Shakespeare's history plays are given superb productions by the RSC. Four are on view right now (Richard II, Henry IV, Part One and Two, and Henry V) The other four await in the wings.
And you thought General Sherman's scorched-earth tactics left disaster in its wake. The musical version of Gone With the Wind is in that category.
Warren Mitchell gives a master class in acting in Jeff Baron's Visiting Mr. Green. The actor's own frailities are perfectly matched, with those of his character.
There's a severe disconnect between the music and the book of The Black and White Ball. Too bad, when the music just happens to be that of Cole Porter.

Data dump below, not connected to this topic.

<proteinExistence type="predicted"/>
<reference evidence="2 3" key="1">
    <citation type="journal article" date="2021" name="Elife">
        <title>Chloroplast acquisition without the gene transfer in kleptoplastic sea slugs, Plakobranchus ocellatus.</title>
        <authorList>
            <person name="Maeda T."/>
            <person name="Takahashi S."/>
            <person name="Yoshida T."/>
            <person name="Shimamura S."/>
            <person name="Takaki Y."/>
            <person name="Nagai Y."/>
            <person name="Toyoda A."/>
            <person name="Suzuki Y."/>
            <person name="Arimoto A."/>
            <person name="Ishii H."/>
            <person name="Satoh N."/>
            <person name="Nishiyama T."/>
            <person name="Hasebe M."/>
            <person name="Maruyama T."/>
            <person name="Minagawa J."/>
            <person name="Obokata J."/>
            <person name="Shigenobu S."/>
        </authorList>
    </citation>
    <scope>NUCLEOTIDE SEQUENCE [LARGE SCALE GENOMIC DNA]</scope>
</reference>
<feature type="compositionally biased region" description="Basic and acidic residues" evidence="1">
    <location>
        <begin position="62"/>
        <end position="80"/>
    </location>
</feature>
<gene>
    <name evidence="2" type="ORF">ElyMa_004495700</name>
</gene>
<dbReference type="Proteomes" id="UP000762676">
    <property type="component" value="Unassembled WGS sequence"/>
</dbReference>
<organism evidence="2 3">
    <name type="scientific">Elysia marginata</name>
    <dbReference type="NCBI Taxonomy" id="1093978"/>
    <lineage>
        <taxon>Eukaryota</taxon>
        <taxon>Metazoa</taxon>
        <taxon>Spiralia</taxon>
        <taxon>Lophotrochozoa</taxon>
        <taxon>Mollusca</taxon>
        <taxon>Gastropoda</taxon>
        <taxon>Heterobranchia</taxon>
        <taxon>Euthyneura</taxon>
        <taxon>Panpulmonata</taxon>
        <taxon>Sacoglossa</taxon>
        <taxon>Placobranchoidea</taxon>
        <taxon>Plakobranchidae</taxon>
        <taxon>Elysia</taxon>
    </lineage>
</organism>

This production of Noel Coward's Brief Encounter, under Emma Rice's direction is nothing short of a knockout. It bypasses the head and goes straight for the heart.
Maria Friedman's back in Maria Friedman Re-arranged and though her vocal power is somewhat diminished, she is a performer whose enthusiasm and powers of connection are undimmed.
Howard Brenton's Never So Good offers a surprisingly lively account of one-time Conservative party leader, Harold Macmillan, ably played by Jeremy Irons.
At first glance, Days of Significance could be seen as an inverted Much Ado About Nothing, but the Roy Williams drama, is well-grounded in its own time and place.
True, London audiences watching Jersey Boys may not get all the references American audiences do, but the songs are bound to start the juices flowing and the feet a tappin'
Early works of accomplished playwrights are always interesting to see. And Arthur Miller's The Man Who Had all the Luck is a notable marker of the fierce talent he was to show in later years.